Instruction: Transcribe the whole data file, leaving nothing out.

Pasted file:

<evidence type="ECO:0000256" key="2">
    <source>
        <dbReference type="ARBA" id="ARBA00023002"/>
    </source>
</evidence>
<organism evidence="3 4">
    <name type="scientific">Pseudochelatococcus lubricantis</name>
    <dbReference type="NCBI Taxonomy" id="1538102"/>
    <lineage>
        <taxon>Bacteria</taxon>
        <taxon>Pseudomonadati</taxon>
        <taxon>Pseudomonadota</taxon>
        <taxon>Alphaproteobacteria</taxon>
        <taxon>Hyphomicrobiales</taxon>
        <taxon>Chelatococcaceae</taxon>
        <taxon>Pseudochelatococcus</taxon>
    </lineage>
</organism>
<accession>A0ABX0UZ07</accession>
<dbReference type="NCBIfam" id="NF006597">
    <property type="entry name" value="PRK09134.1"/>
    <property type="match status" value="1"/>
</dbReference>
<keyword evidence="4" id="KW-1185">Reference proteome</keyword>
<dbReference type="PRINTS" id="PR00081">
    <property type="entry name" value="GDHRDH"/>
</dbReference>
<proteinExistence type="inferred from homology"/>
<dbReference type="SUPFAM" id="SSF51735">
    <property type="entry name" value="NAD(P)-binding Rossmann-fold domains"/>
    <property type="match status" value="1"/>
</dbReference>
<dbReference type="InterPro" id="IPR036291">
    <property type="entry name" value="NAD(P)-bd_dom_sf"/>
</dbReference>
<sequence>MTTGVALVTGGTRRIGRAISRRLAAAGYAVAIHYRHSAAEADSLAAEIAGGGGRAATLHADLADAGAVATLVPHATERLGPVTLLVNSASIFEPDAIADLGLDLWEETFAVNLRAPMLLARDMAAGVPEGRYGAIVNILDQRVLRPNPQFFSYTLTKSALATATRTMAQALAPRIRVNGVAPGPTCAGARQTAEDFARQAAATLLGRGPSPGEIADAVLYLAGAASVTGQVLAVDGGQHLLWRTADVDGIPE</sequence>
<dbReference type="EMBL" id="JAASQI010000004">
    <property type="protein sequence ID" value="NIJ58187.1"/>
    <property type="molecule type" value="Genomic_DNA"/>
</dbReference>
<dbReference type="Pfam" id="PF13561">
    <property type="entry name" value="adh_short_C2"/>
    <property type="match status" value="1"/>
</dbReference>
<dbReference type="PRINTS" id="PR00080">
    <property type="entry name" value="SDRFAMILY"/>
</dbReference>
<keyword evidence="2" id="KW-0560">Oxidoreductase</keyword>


<evidence type="ECO:0000256" key="2">
    <source>
        <dbReference type="ARBA" id="ARBA00023002"/>
    </source>
</evidence>
<organism evidence="3 4">
    <name type="scientific">Pseudochelatococcus lubricantis</name>
    <dbReference type="NCBI Taxonomy" id="1538102"/>
    <lineage>
        <taxon>Bacteria</taxon>
        <taxon>Pseudomonadati</taxon>
        <taxon>Pseudomonadota</taxon>
        <taxon>Alphaproteobacteria</taxon>
        <taxon>Hyphomicrobiales</taxon>
        <taxon>Chelatococcaceae</taxon>
        <taxon>Pseudochelatococcus</taxon>
    </lineage>
</organism>
<accession>A0ABX0UZ07</accession>
<dbReference type="NCBIfam" id="NF006597">
    <property type="entry name" value="PRK09134.1"/>
    <property type="match status" value="1"/>
</dbReference>
<keyword evidence="4" id="KW-1185">Reference proteome</keyword>
<dbReference type="PRINTS" id="PR00081">
    <property type="entry name" value="GDHRDH"/>
</dbReference>
<proteinExistence type="inferred from homology"/>
<dbReference type="SUPFAM" id="SSF51735">
    <property type="entry name" value="NAD(P)-binding Rossmann-fold domains"/>
    <property type="match status" value="1"/>
</dbReference>
<dbReference type="InterPro" id="IPR036291">
    <property type="entry name" value="NAD(P)-bd_dom_sf"/>
</dbReference>
<sequence>MTTGVALVTGGTRRIGRAISRRLAAAGYAVAIHYRHSAAEADSLAAEIAGGGGRAATLHADLADAGAVATLVPHATERLGPVTLLVNSASIFEPDAIADLGLDLWEETFAVNLRAPMLLARDMAAGVPEGRYGAIVNILDQRVLRPNPQFFSYTLTKSALATATRTMAQALAPRIRVNGVAPGPTCAGARQTAEDFARQAAATLLGRGPSPGEIADAVLYLAGAASVTGQVLAVDGGQHLLWRTADVDGIPE</sequence>
<dbReference type="EMBL" id="JAASQI010000004">
    <property type="protein sequence ID" value="NIJ58187.1"/>
    <property type="molecule type" value="Genomic_DNA"/>
</dbReference>
<dbReference type="Pfam" id="PF13561">
    <property type="entry name" value="adh_short_C2"/>
    <property type="match status" value="1"/>
</dbReference>
<dbReference type="PRINTS" id="PR00080">
    <property type="entry name" value="SDRFAMILY"/>
</dbReference>
<keyword evidence="2" id="KW-0560">Oxidoreductase</keyword>